New Mazda MX-5 Icon 2016 review
Racy detailing sets the new Mazda MX-5 Icon apart, and it'll be a very special buy for those lucky enough to get their hands on one
If you thought the Fiat 124 Spider was a little Italian try-hard with its tan coloured seats, exotic badge and long sweeping bonnet, the MX-5 Icon is the antidote. With its Soul Red splitter, spoiler and mirrors, and chequered flags down the sides, the MX-5 takes on a racy, more masculine appearance than the dainty Fiat. While the exterior add-ons won’t be to everyone’s taste, the interior extras will be.
Unless you’ve been hiding under a rock for the past year or so, you’ll know that the new Fiat 124 Spider is a Mazda MX-5 in a sharp Italian suit. You’ll know that they are very closely related; using a long list of identical parts, and you’ll also know that they are even built in the same factory in Japan.
The Fiat is just beginning its rollout in showrooms across the UK, while Mazda’s small sports car debuted over 12 months ago. But, with perfect timing, Mazda has now brought a special edition of its MX-5 to make you sit up and take notice. It’s almost as if Mazda didn’t want Fiat’s new roadster to steal all the limelight.
More reviews for MX-5 Convertible
Car group tests
- New Mazda MX-5 R-Sport 2020 review
- New Mazda MX-5 2020 review
- New Mazda MX-5 30th Anniversary 2019 review
- New Mazda MX-5 1.5 2018 review
Used car tests
The Mazda MX-5 Icon is your typical special edition. There are just two colours on offer – Meteor Grey Mica or Crystal White Pearlescent – contrasted boldly by a Soul Red front-splitter, wing mirror caps and a little spoiler on the boot. There are also red chequered decals along the skirts and a set of gunmetal alloy wheels to replace the silver-coloured rims on mid-range MX-5s.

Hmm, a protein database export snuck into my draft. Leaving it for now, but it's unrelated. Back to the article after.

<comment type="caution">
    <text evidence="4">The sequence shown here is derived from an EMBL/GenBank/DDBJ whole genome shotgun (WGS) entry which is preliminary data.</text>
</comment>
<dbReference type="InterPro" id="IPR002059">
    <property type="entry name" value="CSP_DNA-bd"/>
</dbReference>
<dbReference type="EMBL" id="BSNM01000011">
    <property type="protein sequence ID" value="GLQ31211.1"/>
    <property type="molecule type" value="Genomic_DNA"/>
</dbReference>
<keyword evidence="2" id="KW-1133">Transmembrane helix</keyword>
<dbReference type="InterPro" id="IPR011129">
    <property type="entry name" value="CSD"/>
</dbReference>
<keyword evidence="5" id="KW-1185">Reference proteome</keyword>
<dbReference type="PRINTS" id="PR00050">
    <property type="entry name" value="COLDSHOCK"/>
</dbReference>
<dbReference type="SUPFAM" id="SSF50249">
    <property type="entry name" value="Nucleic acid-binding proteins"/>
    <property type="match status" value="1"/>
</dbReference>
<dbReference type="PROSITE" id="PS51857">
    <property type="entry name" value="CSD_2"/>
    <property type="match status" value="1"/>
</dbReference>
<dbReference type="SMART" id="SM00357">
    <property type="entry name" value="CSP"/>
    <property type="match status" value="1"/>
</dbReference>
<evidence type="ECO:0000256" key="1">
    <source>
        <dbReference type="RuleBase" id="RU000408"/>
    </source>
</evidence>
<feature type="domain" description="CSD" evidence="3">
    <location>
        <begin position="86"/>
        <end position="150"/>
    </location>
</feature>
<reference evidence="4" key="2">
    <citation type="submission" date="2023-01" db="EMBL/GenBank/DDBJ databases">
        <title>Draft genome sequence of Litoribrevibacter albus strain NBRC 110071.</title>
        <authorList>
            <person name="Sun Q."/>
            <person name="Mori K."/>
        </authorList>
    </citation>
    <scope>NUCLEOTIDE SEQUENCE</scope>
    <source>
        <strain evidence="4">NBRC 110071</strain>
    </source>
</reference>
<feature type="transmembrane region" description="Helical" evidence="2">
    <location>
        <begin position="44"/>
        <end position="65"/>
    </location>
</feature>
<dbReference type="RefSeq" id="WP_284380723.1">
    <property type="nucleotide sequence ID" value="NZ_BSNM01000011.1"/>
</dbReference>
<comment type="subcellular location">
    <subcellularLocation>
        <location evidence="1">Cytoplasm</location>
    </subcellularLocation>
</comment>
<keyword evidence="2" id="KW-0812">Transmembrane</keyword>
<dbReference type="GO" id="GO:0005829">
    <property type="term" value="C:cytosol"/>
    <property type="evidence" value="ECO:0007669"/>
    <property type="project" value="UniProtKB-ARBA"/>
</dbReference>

On the inside there are a pair of heated leather seats, as well as red-stitched leather trim on the doors and across the dash, rear parking sensors and automatic lights and wipers. Oh, and there’s the obligatory ‘special edition’ plaque glued on to the storage locker between the seats.
As the Icon is based on the mid-level SE-L trim, these extras come on top of sat-nav, Bluetooth, climate control, a DAB radio, LED daytime-running lights and cruise control. Mazda will make just 600 Icons, with each one commanding an £800 premium over the S-EL. It’s a reasonable jump, as the extra kit isn’t available on the standard car. To add to the exclusivity, the Icon will only be available to UK buyers.
Behind all the trinkets, it’s standard MX-5. Mazda has only fitted the Icon with the 1.5-litre SKYACTIV petrol engine and is not offering the higher powered 2.0-litre. It’s no bad thing as the 1.5 is arguably the purest version in the range. While it may be down on power (129bhp vs 158bhp), the 1.5’s lower kerb weight means it’s slightly more agile. This is shown in the corners – the larger-engined MX-5 slices through quick bends thanks to its extra grunt and limited slip diff, but the 1.5 is more precise and reactive.
Turn into a corner and the MX-5 offers up a smile-inducing cocktail of chassis dynamics and handling fun. The body rolls and leans just like the standard car, but the beautiful steering allows you to keep your line trim and precise. It’s all backed up with a close ratio manual box that snaps between gears with a stubby, short throw lever. A fabric roof that can be lower and raised with a flick of your wrist only adds to the simple, back-to-basics fun.
The real appeal with the Icon is its exclusivity. While the exterior add-ons as part of the Icon makeover are dubious in taste, the Icon will appeal to MX-5 die-hard fans. Mazda UK has offered an Icon version on every MX-5 since 2000, and the new car’s limited production run will mean this is the rarest of the lot.